Five Good Covers presents five cross-genre reinterpretations of an oft-covered song.
Having watched the glorious images of New Orleans saying goodbye to their very own Dr. John, Mac Rebennack, it was daunting for me to try to do justice to his legacy with a piece on “I Walk on Gilded Splinters,” arguably the best known of his songs. Scarcely the most representative, it was the highlight, I guess, of his 1968 debut Gris Gris, owing more to the voodoo priest persona that gave him his break than to his latter-day body of work. It’s the song that casual fans, upon hearing the news of his death, might have known best through cover versions (by Humble Pie or by Paul Weller, depending on their age) as they asked who he was. (“The guy from Treme“ might actually be a commoner answer………)
But is it any good? Well, yes, of course it’s good, nothing quite like it having made the charts previously, and it was a hit – just not for its writer.
Marsha Hunt – I Walk on Gilded Splinters (Dr. John cover)
That fell to Marsha Hunt, fresh from the London stage production of Hair, and she certainly had some hair, eye-turningly so, famous perhaps more for the eyes that turned her way, such as those of Mick Jagger, with whom she had a child. As the first, I think it deserves a place here; it was certainly the one I first heard.
Much as I liked this full-on pop-soul version, I think it demonstrates the difficulties in covering the song. The melody is pretty one-dimensional and there is little you can do with the vocals other than to turn up or down the voodoo scariness. The arrangement allows little tinkering with speed or style, or is it just that the bluegrass and disco versions weren’t made accessible to me? There isn’t even, as far as I can establish, a solo ukulele version. It is for this reason that most “Gilded Splinters” covers don’t cut it, at least to my ears. That includes the ones mentioned above: I loved the Humble Pie version when I was 14, that perhaps being the problem, my ears now craving a tad more subtlety. And Weller just tries too hard.
Johnny Jenkins – I Walk on Gilded Splinters (Dr. John cover)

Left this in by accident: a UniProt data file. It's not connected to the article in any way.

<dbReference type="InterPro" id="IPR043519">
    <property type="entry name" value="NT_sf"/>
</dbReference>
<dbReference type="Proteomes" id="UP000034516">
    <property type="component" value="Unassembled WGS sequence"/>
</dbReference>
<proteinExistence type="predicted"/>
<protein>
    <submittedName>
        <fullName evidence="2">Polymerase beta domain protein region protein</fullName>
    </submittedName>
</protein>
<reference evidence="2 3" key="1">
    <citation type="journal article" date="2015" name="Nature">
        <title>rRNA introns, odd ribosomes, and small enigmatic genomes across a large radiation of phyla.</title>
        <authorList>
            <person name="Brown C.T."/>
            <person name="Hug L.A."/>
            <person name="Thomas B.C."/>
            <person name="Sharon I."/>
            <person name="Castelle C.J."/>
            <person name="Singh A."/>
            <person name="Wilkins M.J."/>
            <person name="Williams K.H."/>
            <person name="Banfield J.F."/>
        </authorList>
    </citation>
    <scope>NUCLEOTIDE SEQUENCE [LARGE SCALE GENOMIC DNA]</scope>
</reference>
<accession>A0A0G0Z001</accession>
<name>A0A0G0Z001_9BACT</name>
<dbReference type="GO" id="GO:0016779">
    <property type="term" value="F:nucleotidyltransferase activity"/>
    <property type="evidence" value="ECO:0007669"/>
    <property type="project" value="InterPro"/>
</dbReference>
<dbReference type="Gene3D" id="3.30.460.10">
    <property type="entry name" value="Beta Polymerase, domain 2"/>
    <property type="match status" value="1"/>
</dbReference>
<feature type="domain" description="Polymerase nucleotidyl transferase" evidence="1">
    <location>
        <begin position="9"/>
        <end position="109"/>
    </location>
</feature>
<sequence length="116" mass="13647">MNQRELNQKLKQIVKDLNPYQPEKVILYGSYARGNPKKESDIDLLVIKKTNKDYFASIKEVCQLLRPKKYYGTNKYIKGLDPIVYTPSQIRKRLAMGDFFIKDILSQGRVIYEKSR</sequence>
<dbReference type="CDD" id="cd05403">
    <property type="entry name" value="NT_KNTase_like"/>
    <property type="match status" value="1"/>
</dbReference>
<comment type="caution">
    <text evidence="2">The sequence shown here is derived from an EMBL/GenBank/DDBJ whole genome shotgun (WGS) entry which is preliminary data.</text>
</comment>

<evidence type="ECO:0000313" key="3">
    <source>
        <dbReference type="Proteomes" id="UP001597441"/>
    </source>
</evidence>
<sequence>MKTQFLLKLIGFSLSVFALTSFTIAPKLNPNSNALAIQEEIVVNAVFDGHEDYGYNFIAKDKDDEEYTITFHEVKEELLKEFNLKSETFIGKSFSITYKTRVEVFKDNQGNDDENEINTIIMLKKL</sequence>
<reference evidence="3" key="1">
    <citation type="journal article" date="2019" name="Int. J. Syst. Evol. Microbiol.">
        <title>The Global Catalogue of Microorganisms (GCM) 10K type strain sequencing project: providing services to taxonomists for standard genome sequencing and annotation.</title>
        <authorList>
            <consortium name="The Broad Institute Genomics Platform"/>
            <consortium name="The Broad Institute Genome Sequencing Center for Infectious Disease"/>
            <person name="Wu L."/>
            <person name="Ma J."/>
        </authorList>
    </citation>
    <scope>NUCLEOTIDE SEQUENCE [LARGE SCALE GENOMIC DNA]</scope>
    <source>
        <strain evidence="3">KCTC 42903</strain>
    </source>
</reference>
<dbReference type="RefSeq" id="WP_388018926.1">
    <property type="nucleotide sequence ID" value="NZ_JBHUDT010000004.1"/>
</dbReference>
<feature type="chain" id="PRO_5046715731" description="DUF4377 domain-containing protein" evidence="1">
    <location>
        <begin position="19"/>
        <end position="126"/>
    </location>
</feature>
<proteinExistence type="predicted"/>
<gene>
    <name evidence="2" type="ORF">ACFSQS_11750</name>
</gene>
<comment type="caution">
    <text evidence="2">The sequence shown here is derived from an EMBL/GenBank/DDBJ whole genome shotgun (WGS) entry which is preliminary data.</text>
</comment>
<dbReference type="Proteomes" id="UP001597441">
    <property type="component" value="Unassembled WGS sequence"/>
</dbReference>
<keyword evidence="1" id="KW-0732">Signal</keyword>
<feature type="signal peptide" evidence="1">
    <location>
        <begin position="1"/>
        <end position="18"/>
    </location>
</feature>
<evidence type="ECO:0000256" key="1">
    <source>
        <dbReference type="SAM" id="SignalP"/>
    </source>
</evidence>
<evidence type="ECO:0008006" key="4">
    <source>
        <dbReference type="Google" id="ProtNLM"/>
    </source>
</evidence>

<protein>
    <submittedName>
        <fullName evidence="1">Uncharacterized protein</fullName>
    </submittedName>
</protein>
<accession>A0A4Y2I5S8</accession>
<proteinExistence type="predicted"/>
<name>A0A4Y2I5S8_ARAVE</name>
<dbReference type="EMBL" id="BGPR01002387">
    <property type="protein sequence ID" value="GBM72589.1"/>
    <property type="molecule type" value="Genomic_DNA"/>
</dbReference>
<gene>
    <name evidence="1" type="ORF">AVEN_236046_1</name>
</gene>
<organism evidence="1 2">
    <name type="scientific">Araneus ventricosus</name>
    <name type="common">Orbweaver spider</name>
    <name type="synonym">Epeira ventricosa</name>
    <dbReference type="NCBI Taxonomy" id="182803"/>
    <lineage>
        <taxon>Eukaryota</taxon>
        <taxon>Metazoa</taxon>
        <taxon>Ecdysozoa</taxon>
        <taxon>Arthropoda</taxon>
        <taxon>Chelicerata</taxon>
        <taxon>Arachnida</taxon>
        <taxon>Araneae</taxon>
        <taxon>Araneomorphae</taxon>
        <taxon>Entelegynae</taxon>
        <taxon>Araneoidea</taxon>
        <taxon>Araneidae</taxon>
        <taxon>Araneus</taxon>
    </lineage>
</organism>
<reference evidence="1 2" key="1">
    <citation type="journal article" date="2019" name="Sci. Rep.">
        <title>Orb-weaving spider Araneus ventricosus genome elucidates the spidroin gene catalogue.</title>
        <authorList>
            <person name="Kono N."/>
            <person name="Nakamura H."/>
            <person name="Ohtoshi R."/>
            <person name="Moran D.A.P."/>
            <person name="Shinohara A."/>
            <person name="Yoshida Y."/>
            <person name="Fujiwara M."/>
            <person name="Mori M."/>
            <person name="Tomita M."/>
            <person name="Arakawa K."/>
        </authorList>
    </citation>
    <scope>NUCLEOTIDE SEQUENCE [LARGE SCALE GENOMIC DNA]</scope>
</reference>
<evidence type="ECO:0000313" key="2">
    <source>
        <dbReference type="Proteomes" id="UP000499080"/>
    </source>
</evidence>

Johnny Jenkins, a pianist and bandleader who gave Otis Redding his first break, takes the route of turning up the scary. The opening track of his 1970 album, Ton-Ton Macoute, the name both of a Haitian boogey-man and of Papa Doc’s infamous secret police, it was clear where he was setting his stall. In fact, the album was initially going to be by Duane Allman, who plays all the guitar, but he got a call to hook up with his brother in the eponymous band and that was that. Jenkins, as musical director, picked up the slack and the credit. The pedigree of the musicianship shines through, with Jenkins coming over as a whole lot more down’n’dirty, in a swampy vibe, than the comparatively more show-biz take of Rebennack. (Hardly surprisingly, “Splinters” featured in the live sets of the Allmans‘ throughout their career, and it’s still in that of their offshoots, Tedeschi-Trucks and Gov’t Mule.)
Bluesiana Hot Sauce – I Walk on Gilded Splinters (Dr. John cover)
Bluesiana Hot Sauce is the name of a 1993 album designed to almost follow on from Bluesiana Triangle, a 1989 project put together by producer Joe Ferry, and that had itself included Dr. John in its participants. Like that record, the aim was that musicians of varied backgrounds would come together and produce something altogether different. With a cast including harmonica maestro Toots Thielemans, New Orleans legend Allen Toussaint, and saxophonist Michael Brecker, propelled along by Living Colour drummer Will Calhoun, this instrumental version offers a mild reggae skank that nearly disguises the song. Until the chorus.
The Flowerpot Men – I Walk on Gilded Splinters (Dr. John cover)
The Flowerpot Men (no, not them) were a short-lived electronic group that came together briefly in the 1980s, producing a few EPs, this coming from one of them. Almost post-rock before the term came into use, this is certainly enthusiastic, bombing along at a greater lick than usual. I suspect they come under the heading of “you had to be there,” but I like their balls.
Papa Mali – I Walk on Gilded Splinters (Dr. John cover)
Finally, back to slow and foreboding, Papa Mali brings an altogether bluesier take to the party. Initially a Shreveport native, he has a staunch New Orleans pedigree, playing in and around the city since his early teens. A prolonged flirtation with reggae saw him in the Killer Bees for a decade, alongside Michael E. Johnson. Thereafter he alternated between solo releases, this song coming from his 2009 solo debut Thunder Chicken, since then playing alongside other stalwarts of the New Orleans scene, members of the Neville Brothers and the Meters, as well as a lasting musical relationship with the Grateful Dead’s drummer Bill Kreutzmann and their lyricist Robert Hunter. Anyone familiar with Texas blues band Omar & the Howlers might also recognize his guitar work, under his birth name of Malcolm Welbourne.
So, five good covers, without even troubling Cher (which actually isn’t that bad). Frankly, none quite shine over the original, but as an honorable mention, here is a live one which (even if only part of a segue) nearly does, from the city’s other standard bearers, the Neville Brothers.